The Hitch-Hiker From Hell

how I learned white tail deer might be able to pop in
and out of their own personal twilight zone

          Back in the early 80's I was stationed with the Navy at New Orleans, with my then-wife living in Paducah.  Before she finally moved down to that sweet old harlot of a Mississippi River town I burnt up the roads between Western Kentucky and N'Awlins almost every weekend, never leaving for the return trip until the very last minute.  Sometimes, for the company, and to break the drowse-inducing monotony of a boring stretch of Mississippi interstate, I'd pick up hitch-hikers who "looked okay."

One time right after I got past Memphis, heavy eyed and yawning every ten seconds, I picked up the guy who taught me about deer, their personal twilight zone, and how "looking okay" don't mean a damn thing.

I figured him for a college kid, and he still "looked okay," sitting across from me in my old Ford Fairmont, but the smell got to be something else.  He had on a pair of cheap rubber shoes, and if you've been around someone who's kept something like that on their feet a bunch of hours you know the inside of my car pretty soon smelt like a cross between a cheese factory and a rendering plant...

And out-reeked 'em both.

Which I overlooked because I was awfully sleepy and needed somebody to talk to so I wouldn't doze off.  Besides, it was a balmy summer night and if I kept my window rolled down the smell almost went away.

Me and my passenger had us some pretty good conversation there for a while.  We talked about women and towns we'd both been in, about how hard it was to hitch rides in that day and time, about music and all sorts of things.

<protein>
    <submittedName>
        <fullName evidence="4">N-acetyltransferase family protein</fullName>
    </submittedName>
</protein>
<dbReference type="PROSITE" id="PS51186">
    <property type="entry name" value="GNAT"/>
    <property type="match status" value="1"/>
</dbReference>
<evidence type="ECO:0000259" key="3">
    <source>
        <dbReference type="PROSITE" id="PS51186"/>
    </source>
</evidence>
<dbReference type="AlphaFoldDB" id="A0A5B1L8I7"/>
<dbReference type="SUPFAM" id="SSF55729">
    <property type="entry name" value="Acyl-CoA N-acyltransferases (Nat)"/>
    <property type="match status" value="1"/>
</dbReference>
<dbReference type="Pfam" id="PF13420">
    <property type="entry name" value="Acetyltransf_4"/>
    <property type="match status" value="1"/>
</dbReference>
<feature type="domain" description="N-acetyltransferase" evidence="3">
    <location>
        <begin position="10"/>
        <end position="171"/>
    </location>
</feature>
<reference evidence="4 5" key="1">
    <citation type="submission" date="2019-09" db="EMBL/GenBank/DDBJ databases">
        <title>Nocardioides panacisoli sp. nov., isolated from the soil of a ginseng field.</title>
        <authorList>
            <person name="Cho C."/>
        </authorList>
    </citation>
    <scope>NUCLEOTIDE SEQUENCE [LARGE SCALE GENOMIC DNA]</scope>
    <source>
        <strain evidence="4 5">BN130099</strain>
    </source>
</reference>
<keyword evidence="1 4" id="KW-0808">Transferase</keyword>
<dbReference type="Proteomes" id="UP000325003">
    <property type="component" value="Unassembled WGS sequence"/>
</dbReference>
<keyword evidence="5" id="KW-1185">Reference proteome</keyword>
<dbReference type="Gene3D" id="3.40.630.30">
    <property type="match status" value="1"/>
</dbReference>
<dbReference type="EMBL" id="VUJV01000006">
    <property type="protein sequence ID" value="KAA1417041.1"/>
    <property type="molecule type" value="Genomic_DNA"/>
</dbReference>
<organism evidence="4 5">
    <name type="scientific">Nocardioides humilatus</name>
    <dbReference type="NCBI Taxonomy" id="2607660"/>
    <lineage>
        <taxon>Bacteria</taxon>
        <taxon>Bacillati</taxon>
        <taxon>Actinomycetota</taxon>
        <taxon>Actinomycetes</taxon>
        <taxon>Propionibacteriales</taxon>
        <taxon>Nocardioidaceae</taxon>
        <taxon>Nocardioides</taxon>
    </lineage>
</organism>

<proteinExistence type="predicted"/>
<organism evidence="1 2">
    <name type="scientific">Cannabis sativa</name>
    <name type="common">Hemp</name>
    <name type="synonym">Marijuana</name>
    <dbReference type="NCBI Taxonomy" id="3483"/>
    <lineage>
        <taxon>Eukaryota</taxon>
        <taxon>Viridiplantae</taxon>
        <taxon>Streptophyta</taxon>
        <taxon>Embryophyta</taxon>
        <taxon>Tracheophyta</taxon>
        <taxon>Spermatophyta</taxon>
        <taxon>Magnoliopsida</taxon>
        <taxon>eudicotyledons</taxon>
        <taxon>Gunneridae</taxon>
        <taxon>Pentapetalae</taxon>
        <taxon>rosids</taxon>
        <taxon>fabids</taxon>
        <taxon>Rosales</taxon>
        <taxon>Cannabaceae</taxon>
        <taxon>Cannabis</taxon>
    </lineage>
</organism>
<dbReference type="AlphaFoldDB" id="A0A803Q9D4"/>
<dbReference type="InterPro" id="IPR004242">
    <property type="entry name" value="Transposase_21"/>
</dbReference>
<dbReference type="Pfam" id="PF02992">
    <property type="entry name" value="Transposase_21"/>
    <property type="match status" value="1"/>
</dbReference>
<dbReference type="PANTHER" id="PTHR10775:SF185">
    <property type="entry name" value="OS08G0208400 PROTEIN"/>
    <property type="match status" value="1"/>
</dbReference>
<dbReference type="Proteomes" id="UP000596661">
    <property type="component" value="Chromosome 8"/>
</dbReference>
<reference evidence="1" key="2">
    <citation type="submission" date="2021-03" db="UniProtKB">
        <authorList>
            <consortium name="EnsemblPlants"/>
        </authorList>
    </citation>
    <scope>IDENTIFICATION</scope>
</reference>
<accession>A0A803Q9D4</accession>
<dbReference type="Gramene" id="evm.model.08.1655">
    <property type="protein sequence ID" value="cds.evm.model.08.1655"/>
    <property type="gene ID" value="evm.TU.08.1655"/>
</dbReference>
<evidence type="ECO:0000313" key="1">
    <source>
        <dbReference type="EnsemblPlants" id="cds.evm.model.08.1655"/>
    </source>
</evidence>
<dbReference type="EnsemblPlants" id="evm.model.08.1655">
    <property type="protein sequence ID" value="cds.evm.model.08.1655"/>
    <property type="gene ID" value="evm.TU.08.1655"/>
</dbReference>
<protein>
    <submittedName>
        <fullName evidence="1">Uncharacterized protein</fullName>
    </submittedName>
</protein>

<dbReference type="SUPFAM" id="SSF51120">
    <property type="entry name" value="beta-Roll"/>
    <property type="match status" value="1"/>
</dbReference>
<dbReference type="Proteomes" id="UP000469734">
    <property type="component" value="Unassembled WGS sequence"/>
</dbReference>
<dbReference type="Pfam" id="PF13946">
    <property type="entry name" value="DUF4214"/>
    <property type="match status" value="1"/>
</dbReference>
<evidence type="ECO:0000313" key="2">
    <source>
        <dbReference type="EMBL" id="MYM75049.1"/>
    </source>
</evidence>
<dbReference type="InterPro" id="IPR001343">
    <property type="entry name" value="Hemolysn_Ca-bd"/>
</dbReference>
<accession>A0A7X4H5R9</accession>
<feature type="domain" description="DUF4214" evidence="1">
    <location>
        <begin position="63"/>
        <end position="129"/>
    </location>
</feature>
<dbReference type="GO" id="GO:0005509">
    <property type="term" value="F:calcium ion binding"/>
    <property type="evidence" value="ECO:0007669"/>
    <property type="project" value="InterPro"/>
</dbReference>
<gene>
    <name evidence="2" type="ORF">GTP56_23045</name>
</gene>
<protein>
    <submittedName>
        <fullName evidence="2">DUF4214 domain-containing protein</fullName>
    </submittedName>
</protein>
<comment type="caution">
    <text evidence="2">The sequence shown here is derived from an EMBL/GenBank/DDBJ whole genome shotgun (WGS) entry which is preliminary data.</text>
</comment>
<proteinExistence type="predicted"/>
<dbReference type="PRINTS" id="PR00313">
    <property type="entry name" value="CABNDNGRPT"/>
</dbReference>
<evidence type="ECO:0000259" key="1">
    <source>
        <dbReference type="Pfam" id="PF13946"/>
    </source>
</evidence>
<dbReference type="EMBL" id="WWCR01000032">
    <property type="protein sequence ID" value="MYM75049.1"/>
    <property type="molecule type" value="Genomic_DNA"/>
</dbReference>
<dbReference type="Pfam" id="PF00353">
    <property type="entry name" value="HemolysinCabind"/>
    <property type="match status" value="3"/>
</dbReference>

Somewhere north of Jackson the headlights swept over a herd of white tail deer, fifteen or twenty grazing a field of winter wheat.  I pointed them out to my passenger, who offered up an opinion that other fields we'd passed might have been full of deer as well, only we couldn't see them.

And by the way, was I aware that animals like deer could pop at will into and out of "alternative dimensions?" Bears could do it too, and even rabbits, but squirrels were better at it than rabbits.  He'd had a mess of cats who knew how to bounce in and out of this reality, but so far hadn't found a dog who could.

I admitted that I hadn't uh, heard a whole lot about "alternate dimensions" being a part of animal defense, but wasn't protective coloration a helluva wonder and marvel all by itself?  And might not that be the reason we sometimes didn't see them, rather than an alternate time-and-space dimension?

Which pissed my rider off.

Hell, it didn't just piss him off, it sent him into an apoplectic face-reddening, voice choking flail of a rage.  And the longer he pondered my rejection of his alternative dimension theory the angrier he got.

Whereupon he commenced a serious venting of that anger, escalating its tone and tenor with each passing mile.  By the time my old Ford rolled into the suburbs of Jackson he was screaming, only half-coherent, waving his arms and sometimes kicking at the dashboard.  One eye on the road, the other on him, I could only speculate how long it'd be before he actually launched an attack.  I mean, there was no calming this guy down...

When he stopped for a breath I explained I had to make a quick stop in Jackson, but if he waited by the ramp I'd be sure and come back and we'd roll on down the interstate together.  To my profound relief  - - and total surprise - -  this lunatic I'd invited into my car calmed down almost immediately.  At the top of the ramp, after I braked he agreeably left the vehicle, and soon as the light changed I shot over the cross street and back down onto I-55 South.  And let me tell you friends and neighbors, I didn't so much as think about stopping again till I made the Louisiana state line...

Far as I know the crazy's still waiting for me to come back...

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This page was tweaked Sunday, 6 February 2005